What Fear Does


20140627-112950-41390821.jpg

I sit in my lounge chair, reading, thinking, watching. Always watching. My kids. Your kids. All the kids at the pool. We have lifeguards, good lifeguards, but still, I pay attention. I get nervous. Kids slip. They horse around. They make dumb decisions. And sometimes, accidents happen.

The diving board and the slide are a particular focus of my attention. A few years ago, my daughter, who was not engaging in horseplay, fell from the slide, hit her head and lost consciousness in the water.

Just typing that makes my stomach a confused mess of pain. She was concussed. She has a large scar on her back where she slid against the concrete edge. She has not forgotten, and neither have I.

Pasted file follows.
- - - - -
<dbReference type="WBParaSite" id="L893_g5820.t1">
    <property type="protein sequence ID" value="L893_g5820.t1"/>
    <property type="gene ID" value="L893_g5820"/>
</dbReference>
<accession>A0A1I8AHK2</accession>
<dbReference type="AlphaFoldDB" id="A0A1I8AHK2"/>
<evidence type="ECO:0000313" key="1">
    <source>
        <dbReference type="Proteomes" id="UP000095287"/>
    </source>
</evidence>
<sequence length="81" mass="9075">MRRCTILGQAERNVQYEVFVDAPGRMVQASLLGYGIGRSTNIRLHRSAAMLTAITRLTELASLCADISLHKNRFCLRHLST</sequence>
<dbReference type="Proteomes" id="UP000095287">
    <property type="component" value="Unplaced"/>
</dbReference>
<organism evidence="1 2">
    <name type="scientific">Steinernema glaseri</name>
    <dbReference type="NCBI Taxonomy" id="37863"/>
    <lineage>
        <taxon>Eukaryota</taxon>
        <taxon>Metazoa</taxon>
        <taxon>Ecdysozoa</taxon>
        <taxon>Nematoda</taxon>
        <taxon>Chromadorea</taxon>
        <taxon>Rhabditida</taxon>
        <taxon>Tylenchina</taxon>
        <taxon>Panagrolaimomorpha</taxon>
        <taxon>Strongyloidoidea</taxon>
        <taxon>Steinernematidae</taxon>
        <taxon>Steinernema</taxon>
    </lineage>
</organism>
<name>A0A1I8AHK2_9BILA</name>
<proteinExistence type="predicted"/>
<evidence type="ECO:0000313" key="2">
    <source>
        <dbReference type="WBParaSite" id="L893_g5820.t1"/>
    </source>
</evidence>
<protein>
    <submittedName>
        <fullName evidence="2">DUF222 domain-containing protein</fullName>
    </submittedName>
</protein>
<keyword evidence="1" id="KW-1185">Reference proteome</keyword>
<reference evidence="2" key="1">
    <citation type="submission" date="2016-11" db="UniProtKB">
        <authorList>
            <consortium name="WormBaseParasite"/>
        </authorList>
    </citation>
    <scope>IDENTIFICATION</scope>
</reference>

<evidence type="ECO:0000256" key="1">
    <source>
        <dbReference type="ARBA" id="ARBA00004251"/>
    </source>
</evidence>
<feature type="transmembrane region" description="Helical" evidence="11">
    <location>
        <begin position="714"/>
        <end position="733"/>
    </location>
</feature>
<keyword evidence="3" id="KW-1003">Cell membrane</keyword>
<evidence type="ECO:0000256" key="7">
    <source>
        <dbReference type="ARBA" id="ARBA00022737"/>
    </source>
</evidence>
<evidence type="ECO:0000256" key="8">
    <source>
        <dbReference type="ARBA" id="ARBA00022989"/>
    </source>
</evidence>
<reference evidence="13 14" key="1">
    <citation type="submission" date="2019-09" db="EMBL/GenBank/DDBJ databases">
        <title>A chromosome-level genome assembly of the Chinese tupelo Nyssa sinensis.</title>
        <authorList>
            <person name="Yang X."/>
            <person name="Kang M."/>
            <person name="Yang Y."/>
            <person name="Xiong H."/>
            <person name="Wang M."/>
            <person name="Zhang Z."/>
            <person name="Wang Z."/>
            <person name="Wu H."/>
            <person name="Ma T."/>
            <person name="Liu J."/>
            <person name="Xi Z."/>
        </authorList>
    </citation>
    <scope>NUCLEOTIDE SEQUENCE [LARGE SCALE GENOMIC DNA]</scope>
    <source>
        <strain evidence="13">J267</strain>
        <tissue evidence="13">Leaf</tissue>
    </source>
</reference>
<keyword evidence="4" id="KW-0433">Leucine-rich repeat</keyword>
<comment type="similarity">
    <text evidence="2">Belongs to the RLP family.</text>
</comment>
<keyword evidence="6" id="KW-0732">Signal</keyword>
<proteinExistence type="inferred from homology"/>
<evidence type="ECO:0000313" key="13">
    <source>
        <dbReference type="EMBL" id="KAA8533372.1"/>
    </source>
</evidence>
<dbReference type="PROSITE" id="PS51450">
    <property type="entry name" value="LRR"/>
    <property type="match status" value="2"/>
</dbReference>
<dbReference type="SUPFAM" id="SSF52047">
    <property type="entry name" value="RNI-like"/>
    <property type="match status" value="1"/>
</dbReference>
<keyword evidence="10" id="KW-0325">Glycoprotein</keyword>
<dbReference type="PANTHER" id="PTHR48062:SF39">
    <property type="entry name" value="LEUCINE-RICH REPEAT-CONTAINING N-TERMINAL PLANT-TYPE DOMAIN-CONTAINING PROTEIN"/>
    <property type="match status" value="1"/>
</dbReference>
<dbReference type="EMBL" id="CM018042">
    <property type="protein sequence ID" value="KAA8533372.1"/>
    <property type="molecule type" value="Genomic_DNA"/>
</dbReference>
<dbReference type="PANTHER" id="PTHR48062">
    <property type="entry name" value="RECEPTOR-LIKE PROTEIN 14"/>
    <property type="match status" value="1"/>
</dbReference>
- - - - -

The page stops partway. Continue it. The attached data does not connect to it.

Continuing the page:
A recent article in the New Yorker discusses the way memories, particularly painful ones, are forged in the mind, and how different parts of the brain are engaged or not in processing those memories. It turns out that those fearful memories can lodge in minds in painfully lasting ways.

In my own research into PTSD studies, I’ve learned that the mind is both a powerful regulator and a tool that can fix itself, with effort. When we experience fear, the amygdyla and the prefrontal cortex release hormones that are designed to protect us. But, the memories of those painful or dangerous experiences rent space in our brains, so that when we remember them, it is essentially as if we are experiencing them again, in real time. We react the same.

Next week, on Tuesday, I will publish the first Anonymous Project: fear post. I hope you will join us by reading, commenting and/or contributing. The glory is that no one will know you are the writer. And you can even comment anonymously. I look forward to learning along with you.

Leave a comment

Your email address will not be published. Required fields are marked *